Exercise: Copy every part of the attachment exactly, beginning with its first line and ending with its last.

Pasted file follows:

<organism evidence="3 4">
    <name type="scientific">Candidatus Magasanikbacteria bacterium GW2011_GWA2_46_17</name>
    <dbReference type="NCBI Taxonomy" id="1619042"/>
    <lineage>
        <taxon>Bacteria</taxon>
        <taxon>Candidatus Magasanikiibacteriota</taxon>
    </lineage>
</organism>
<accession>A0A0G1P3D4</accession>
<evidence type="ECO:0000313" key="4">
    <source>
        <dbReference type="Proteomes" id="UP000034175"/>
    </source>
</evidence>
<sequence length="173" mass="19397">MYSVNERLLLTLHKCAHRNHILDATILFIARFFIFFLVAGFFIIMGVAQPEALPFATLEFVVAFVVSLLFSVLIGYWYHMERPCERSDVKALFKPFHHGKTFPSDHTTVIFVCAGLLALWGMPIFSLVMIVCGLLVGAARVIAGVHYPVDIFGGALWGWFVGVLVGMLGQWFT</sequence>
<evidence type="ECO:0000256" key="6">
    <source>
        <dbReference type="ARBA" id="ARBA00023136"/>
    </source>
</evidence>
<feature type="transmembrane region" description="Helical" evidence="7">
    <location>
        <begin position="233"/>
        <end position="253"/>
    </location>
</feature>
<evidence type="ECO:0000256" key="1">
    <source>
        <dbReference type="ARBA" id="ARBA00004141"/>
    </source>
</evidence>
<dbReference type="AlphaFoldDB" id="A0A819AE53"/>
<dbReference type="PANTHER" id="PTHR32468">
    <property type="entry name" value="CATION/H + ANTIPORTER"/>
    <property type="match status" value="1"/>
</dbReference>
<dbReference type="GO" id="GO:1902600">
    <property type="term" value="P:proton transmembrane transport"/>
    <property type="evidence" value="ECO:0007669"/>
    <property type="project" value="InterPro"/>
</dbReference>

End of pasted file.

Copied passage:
<organism evidence="3 4">
    <name type="scientific">Candidatus Magasanikbacteria bacterium GW2011_GWA2_46_17</name>
    <dbReference type="NCBI Taxonomy" id="1619042"/>
    <lineage>
        <taxon>Bacteria</taxon>
        <taxon>Candidatus Magasanikiibacteriota</taxon>
    </lineage>
</organism>
<accession>A0A0G1P3D4</accession>
<evidence type="ECO:0000313" key="4">
    <source>
        <dbReference type="Proteomes" id="UP000034175"/>
    </source>
</evidence>
<sequence length="173" mass="19397">MYSVNERLLLTLHKCAHRNHILDATILFIARFFIFFLVAGFFIIMGVAQPEALPFATLEFVVAFVVSLLFSVLIGYWYHMERPCERSDVKALFKPFHHGKTFPSDHTTVIFVCAGLLALWGMPIFSLVMIVCGLLVGAARVIAGVHYPVDIFGGALWGWFVGVLVGMLGQWFT</sequence>
<evidence type="ECO:0000256" key="6">
    <source>
        <dbReference type="ARBA" id="ARBA00023136"/>
    </source>
</evidence>
<feature type="transmembrane region" description="Helical" evidence="7">
    <location>
        <begin position="233"/>
        <end position="253"/>
    </location>
</feature>
<evidence type="ECO:0000256" key="1">
    <source>
        <dbReference type="ARBA" id="ARBA00004141"/>
    </source>
</evidence>
<dbReference type="AlphaFoldDB" id="A0A819AE53"/>
<dbReference type="PANTHER" id="PTHR32468">
    <property type="entry name" value="CATION/H + ANTIPORTER"/>
    <property type="match status" value="1"/>
</dbReference>
<dbReference type="GO" id="GO:1902600">
    <property type="term" value="P:proton transmembrane transport"/>
    <property type="evidence" value="ECO:0007669"/>
    <property type="project" value="InterPro"/>
</dbReference>